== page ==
I don't think it'll take off, really. Mind you, they said that about computers.
sappho, Mar 04 2002
  

       Guilt cushioning is valid, isn't it?
bristolz, Mar 04 2002
  

       sappho's suggestion about doing the surcharging on money as it enters my bank account is good too. OTOH, I talked to my bank today and they only offer automated monthly withdrawals to other Washington Mutual accounts. Does anyone know of a mechanism by which automated payments could be sent to a wider variety of accounts? I suppose I could work something out using PayPal and a Perl script.... <grin>
Jeremi, Mar 04 2002
  

       Several UK charities operate their own credit cards and skim off a small part of the interest for their own purposes.
angel, Mar 05 2002
  

       I agree with Bristolz... This would be guilt cushioning.
If it makes you feel better about pumping polution into the atmosphere three of four times a day, stop driving your car and give half the money you would save to charity. Use the other half to take public transport (if available, which I'm sure it will be.)
Then decide on Charities you want to give money to, and set up monthly deductions - you really don't notice, and the literature they send you is usually very good (especially Oxfam.) I do think it's a good idea to give money to charity either way, but giving a set amount in a month would seem the best.
Danzarak, Mar 05 2002
  

       yes, Bristolz, of course it's valid.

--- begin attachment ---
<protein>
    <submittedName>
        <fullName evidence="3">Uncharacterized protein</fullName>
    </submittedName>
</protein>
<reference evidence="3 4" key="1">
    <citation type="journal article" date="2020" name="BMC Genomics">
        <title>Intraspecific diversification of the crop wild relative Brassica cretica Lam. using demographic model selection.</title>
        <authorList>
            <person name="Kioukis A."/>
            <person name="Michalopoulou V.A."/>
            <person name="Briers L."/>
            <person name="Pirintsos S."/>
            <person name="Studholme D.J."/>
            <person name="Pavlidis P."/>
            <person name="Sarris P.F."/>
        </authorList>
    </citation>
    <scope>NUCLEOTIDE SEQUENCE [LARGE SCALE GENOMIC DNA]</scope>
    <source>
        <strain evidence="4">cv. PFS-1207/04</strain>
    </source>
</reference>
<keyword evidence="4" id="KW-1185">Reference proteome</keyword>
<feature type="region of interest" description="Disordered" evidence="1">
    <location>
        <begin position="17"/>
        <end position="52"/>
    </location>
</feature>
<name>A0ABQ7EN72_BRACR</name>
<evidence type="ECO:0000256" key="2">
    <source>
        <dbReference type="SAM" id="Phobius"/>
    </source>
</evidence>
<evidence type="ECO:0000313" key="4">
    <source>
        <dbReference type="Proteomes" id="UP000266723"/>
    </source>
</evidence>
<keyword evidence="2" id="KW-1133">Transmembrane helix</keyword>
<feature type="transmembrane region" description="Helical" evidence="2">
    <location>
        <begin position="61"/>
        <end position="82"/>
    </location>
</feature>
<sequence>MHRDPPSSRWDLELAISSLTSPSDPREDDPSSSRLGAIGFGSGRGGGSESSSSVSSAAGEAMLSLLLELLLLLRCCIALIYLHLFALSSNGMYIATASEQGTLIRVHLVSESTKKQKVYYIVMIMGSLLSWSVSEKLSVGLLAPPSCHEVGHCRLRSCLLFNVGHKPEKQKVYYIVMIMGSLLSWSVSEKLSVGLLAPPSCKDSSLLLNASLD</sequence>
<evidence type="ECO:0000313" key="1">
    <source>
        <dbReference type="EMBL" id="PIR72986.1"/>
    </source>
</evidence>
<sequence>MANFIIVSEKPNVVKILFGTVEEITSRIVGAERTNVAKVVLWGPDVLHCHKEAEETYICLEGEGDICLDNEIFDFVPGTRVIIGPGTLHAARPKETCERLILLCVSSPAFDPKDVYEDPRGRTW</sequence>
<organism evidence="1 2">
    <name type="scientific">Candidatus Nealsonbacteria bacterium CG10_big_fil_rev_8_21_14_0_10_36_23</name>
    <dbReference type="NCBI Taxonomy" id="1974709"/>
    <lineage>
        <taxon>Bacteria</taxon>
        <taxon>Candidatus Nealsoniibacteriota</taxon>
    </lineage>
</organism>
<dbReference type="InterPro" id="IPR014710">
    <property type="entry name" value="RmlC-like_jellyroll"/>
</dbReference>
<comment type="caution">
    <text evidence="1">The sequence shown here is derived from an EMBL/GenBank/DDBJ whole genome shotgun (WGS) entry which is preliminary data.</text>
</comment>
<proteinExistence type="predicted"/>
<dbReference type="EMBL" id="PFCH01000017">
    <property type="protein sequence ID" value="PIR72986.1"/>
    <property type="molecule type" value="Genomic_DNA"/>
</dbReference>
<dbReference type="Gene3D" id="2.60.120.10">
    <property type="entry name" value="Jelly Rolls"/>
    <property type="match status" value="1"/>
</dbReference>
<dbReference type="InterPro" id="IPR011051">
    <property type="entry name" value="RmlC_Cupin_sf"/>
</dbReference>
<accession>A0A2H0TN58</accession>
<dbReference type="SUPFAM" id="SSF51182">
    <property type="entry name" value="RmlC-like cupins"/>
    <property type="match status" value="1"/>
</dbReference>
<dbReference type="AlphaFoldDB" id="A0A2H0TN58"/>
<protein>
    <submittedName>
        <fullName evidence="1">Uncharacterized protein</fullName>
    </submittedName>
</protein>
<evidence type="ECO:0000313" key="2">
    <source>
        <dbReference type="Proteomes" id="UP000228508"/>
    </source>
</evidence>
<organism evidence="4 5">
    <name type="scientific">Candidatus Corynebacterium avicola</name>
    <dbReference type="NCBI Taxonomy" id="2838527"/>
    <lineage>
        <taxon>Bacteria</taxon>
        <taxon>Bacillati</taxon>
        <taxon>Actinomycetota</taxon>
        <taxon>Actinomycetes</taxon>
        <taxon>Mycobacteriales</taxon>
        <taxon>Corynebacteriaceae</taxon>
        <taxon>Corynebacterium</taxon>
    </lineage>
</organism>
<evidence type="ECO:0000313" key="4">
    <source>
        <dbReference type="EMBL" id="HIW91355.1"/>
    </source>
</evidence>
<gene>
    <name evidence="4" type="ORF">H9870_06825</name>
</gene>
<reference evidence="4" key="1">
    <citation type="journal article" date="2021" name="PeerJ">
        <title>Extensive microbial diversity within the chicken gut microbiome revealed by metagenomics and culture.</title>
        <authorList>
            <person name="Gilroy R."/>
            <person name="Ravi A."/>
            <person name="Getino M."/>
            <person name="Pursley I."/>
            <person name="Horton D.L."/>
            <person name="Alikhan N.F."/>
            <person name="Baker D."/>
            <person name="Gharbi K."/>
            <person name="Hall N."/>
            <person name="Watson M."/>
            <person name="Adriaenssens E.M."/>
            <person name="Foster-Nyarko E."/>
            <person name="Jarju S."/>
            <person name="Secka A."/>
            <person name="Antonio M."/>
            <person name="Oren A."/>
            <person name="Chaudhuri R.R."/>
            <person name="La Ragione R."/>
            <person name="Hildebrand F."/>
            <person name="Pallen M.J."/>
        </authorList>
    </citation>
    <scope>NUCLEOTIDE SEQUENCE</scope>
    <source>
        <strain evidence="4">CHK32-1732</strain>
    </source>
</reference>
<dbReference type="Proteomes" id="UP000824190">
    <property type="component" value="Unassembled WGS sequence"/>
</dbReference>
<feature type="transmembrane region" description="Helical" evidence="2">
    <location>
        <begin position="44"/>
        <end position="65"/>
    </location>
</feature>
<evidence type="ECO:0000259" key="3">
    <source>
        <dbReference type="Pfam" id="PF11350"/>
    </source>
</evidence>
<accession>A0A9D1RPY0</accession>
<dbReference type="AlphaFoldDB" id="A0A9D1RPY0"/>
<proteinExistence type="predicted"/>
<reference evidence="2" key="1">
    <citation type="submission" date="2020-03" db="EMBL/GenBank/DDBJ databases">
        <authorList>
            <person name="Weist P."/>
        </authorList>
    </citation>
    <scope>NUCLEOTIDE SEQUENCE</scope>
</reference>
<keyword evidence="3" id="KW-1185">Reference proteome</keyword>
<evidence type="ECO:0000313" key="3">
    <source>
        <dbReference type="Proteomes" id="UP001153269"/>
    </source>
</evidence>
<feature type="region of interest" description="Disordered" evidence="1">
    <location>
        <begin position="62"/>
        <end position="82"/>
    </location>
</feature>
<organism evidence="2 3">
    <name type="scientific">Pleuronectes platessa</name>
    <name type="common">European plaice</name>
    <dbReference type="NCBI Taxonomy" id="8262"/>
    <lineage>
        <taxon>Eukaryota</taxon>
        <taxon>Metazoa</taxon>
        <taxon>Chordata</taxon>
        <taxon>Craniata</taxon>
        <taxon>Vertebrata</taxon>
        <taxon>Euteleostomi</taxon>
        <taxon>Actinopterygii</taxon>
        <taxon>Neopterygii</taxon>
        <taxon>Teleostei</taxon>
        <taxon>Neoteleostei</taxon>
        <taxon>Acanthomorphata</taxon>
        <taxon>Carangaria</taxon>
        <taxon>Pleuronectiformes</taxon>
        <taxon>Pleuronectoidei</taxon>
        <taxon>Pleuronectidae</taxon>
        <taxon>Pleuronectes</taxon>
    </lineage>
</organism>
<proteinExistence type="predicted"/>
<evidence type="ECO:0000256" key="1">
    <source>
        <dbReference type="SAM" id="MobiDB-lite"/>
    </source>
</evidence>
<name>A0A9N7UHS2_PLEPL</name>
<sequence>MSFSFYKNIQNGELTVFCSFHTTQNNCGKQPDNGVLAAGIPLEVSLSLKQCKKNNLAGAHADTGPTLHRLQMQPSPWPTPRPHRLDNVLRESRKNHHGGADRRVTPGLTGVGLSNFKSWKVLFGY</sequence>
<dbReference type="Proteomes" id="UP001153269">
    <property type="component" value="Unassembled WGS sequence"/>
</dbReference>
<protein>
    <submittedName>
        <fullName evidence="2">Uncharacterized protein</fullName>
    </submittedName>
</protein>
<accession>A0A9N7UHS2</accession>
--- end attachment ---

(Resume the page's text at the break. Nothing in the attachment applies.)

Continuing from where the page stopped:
Jeremi, you need a new bank. In the UK, it's called a Direct Debit, and it can be set up to any bank account and for almost any bills. Charities do television adverts asking for usually about £2 per month, which is next-to-nothing even to someone with little disposable income like me. Mind you, since I'm a sucker for those adverts, I've got about ten of those direct debits going out of my account every month! Just one sight of the battered 18-month-old baby makes me sign up to the NSPCC, then it was the drought pictures and I'm subscribing to Oxfam, then there was the kittens, and so on... I think I subscribed to Oxfam twice, actually. Must sort that out; less admin for them if I do a single slightly higher donation rather than two £2 ones.

<disappointment rant>Incidentally, while having a bit of a google around for those links, it shocks me that for once, the first five pages of the search were all UK and Ireland pages. (search terms charity+donation+tax+relief) When I put the search term 'charitable contributions' into the American IRS page, all I got were links to pages which described how your charity contirbutions are tax-deductible. Some people have no soul.</disappointment rant>
sappho, Mar 05 2002
  

       ¯Jeremi: What a fantastic idea!
The idea has been done on a small scale, by a large local grocery chain. It was done about two years ago and was called 'round up' due to a purchase of, say, $19.01 could be 'rounded up' to $20 and the excess returned to the named charity. Makes eminent sense, when you consider that today these same stores allow a customer to add any amount up to $100 to a purchase by debit card and take the cash without terminal fees.
Yours,
reensure, Mar 05 2002